William O. Schaefer Elementary School and Cottage Lane Elementary School Student Support Teams have also created Google Classrooms which include important announcements, resources and activities.

During Start with Hello Week we were able to engage both students and teachers at CLE & WOS in community building activities. For 2 weeks we had spirit week themes and activities to encourage inclusiveness and build community. It was so much fun that we look forward to more spirt weeks throughout the year to include all students and foster a sense of community on the elementary level.

Virtual Lunch
As part of “Start With Hello Week,” the SOMS team hosted its first virtual lunch to support the social-emotional wellbeing of remote students. Another virtual lunch session is scheduled for next week. “Students at home were able to socialize with their friends as if they were physically at lunch together. This socialization is extremely important so that kids don’t feel alone,” Wong notes. “Mrs. Iannucci and Mrs. Maiorano have also reached out and scheduled Zoom meetings with all 100% remote students so that they know how to reach us with questions or if they need help.”

“I’ve met families outside at picnic tables, FaceTimed or Zoomed to offer support and created how-to videos to facilitate understanding of the multiple digital systems in which they now have to engage,” shares School Social Worker Jessica Inglis, LCSW who serves both WOS and CLE. “With students, I continue to utilize recess to check in, run groups and continue support virtually through Zoom. Last week, a student and I engaged in a no-touch soccer game in our office!”

“We continue to support students and help parents negotiate the stress of hybrid learning. We’re always communicating to ensure that any student or family in need is addressed. It seems to be the work we always do,” Cottage Lane Elementary School School Psychologist Linda King says.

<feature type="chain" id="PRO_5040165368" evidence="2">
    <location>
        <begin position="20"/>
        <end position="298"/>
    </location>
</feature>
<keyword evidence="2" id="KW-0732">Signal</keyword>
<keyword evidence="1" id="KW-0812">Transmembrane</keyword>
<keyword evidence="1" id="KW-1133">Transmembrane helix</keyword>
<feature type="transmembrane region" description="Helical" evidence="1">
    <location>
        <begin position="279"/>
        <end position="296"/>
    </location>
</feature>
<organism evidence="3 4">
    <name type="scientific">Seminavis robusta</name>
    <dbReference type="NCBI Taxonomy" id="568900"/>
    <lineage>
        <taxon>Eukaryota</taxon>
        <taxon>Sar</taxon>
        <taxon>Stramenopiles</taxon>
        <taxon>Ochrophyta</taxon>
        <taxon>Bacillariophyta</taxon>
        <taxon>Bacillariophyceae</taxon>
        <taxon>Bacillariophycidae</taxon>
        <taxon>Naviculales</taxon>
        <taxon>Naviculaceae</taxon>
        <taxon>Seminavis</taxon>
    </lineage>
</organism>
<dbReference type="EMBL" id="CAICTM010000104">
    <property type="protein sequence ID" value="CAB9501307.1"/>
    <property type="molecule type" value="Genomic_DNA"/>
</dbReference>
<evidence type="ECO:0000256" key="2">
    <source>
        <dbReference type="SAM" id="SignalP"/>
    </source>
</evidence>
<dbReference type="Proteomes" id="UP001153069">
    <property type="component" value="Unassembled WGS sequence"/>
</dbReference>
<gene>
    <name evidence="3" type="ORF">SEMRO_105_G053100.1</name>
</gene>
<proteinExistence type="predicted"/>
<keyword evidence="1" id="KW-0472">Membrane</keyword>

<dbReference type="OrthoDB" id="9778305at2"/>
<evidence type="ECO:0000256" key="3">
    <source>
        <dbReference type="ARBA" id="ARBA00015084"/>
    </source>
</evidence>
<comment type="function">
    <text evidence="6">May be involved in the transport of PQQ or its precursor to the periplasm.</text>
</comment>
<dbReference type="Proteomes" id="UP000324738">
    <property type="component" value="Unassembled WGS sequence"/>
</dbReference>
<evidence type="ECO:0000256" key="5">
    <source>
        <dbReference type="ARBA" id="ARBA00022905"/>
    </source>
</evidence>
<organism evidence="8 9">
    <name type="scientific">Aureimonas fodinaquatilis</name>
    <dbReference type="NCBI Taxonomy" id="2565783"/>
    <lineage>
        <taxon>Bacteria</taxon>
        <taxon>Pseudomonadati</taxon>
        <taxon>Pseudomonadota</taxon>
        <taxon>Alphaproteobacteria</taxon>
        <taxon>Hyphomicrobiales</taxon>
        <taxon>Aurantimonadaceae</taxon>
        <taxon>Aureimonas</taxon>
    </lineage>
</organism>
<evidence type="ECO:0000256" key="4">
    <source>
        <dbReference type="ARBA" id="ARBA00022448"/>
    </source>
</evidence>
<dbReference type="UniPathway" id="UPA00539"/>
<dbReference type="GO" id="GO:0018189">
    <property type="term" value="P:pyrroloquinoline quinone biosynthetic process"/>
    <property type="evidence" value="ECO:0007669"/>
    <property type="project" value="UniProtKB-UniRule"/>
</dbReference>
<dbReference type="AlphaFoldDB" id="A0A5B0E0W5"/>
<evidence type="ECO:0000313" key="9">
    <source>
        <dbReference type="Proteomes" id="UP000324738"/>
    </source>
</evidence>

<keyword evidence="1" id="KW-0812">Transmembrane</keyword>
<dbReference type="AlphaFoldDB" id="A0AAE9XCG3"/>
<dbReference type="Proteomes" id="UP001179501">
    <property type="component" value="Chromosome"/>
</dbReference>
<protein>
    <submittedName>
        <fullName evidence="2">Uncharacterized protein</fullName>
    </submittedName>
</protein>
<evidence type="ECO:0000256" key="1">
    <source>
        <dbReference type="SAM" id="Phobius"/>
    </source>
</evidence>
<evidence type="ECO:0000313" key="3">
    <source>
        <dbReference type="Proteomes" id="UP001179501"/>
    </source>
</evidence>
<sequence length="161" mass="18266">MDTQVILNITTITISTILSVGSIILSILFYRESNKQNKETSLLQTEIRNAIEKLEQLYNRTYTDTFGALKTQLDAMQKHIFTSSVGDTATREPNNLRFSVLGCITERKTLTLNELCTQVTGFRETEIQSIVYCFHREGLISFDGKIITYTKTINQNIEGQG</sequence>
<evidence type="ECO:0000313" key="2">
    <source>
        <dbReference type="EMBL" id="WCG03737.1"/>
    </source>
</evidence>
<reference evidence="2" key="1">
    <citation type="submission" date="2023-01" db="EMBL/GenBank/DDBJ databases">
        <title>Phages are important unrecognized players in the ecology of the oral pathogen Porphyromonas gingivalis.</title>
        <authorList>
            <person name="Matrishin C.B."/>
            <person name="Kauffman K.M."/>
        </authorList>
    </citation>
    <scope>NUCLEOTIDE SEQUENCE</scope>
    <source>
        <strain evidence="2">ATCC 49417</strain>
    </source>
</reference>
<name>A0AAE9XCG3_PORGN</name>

“At TZHS, we have been meeting in groups and individually in-person, on Zoom, and sometimes in a hybrid model. We have rearranged our offices and worked with administrators to set up additional larger rooms for counseling,” explains Burns. “We have screen-shared, used Google Drive activities, played virtual games and found creative ways to engage the students. One fun social skills lesson that lent itself well to the virtual environment included watching a Disney+ silent movie short together and interpreting the characters’ intentions.”

Burns and Hercman also launched a new Stress Management Group which runs once per six-day rotation and is open to all students. The session runs in a larger space to allow social distancing among in-person participants but can also be joined via Zoom by students working remotely. Topics include mindfulness and emotional regulation and problem-solving.

Teams emphasized that they continue to maintain in-person operation as close to “normal” as possible. “It’s important for students to know that while there are many changes that we all are adjusting to, there are also many things that have remained the same,” Hercman says.

Student Attendance